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Planting pine or native forest for carbon capture isn’t the only choice – NZ can have the best of both

Rural News / news
Planting pine or native forest for carbon capture isn’t the only choice – NZ can have the best of both
Commercial radiata pine plantations have aesthetic and biodiversity drawbacks. Getty Images.

By Sebastian Leuzinger & Len Gillman*

New Zealand’s per-capita contribution to carbon emissions is very high by international comparison. But so too is its potential to mitigate climate change by planting forests to quickly sequester large amounts of carbon.

There is sometimes passionate debate about how best to do this. Should we continue establishing radiata pine plantations, or focus instead on planting New Zealand native trees?

Arguments for and against each option exist – but there is also a third way that could achieve the best of both worlds: planting radiata pine forests that are not harvested, but instead transitioned over time into native forests through targeted management.

We need to cut emissions drastically. But we also need to remove as much CO₂ from the atmosphere as possible, especially over the next 20 years. A transitional forest model is a powerful way to help achieve this.

Farming carbon using trees

As trees grow they absorb CO₂ from the atmosphere and lock the carbon into wood, leaves, roots and soil.

The New Zealand Emissions Trading Scheme (ETS) provides income from growing trees to store carbon. It is a key tool for meeting domestic and international climate change targets, including the 2050 target set by the Climate Change Response Act 2002.

A newly planted native forest will absorb approximately 40 tonnes of atmospheric CO₂ per hectare over ten years. By contrast, an exotic radiata pine forest will achieve five to ten times this amount over the same period.

In other words, to absorb a given quantity of carbon during the early stages of reforestation, it will take five to ten times more farmland using natives. Because of this enormous advantage of exotics over natives, there is a place for exotic carbon farming.

Some object to pine planting on purely aesthetic grounds – they just don’t like the look of radiata forests. And we agree there are some places where pine is just not appropriate for the landscape. But the urgency to mitigate climate change means we need to turn as much unprofitable pasture into forest as possible.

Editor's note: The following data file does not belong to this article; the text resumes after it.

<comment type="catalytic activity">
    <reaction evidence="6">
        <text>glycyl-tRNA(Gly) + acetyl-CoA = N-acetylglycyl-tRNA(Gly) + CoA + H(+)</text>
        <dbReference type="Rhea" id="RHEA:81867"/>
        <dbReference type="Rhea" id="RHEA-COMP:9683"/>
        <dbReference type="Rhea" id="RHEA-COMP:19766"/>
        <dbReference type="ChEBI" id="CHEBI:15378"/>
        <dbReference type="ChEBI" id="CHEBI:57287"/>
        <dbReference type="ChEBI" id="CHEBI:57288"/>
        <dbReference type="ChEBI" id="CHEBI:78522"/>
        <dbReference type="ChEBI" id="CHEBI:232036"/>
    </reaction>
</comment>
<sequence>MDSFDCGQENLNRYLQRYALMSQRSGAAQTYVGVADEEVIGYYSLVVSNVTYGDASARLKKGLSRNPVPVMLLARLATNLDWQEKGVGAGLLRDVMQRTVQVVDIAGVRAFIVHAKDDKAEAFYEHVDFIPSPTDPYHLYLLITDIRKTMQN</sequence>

Radiata forests are also criticised for being monocultures that lack biodiversity. But the pasture they replace is also a monoculture that contains even less biodiversity. Planting trees on pasture also reduces gross emissions by reducing animal stock and therefore methane emissions.

We can’t plant too many trees

A year of emissions in Aotearoa New Zealand equals 78.8 million tonnes CO₂ equivalent, based on 2020 figures. To offset this for a ten-year period would require planting roughly 20 million hectares of pasture in native trees, then waiting ten years for them to grow.

The total area of Aotearoa is 26.9 million hectares, with 3 million of those being mountains. Therefore, another treeless country of a similar size would be required to fully offset its emissions using native trees alone. Using radiata pine would require 2 to 4 million hectares.

At an individual level, just one return trip from Auckland to London for one person will produce approximately 11 tonnes of CO₂ emissions. To offset this would require planting over a quarter of a hectare (almost an acre) of native trees, and waiting ten years for them to grow.

On current projections, Aotearoa will need to purchase 100 million tonnes of offshore carbon credits to meet its international commitments. According to Treasury calculations, this will cost between NZ$3.3 billion to $23 billion between now and 2030.

Obviously, the country cannot offset all its emissions by planting trees, native or exotic. Reducing emissions in the first place is the priority. But from a climate perspective, we cannot plant too many trees of any kind.

Restoring biodiversity over time

One of the criticisms levelled at exotic carbon forests is that the carbon storage is not permanent because of the shorter lifespan of pine. But pine plantations in New Zealand can keep accumulating carbon for at least a century if they’re not harvested.

Also, the carbon storage is permanent if exotic forests are transitioned into self-sustaining native forests. This process occurs naturally, but can and should be accelerated by targeted management.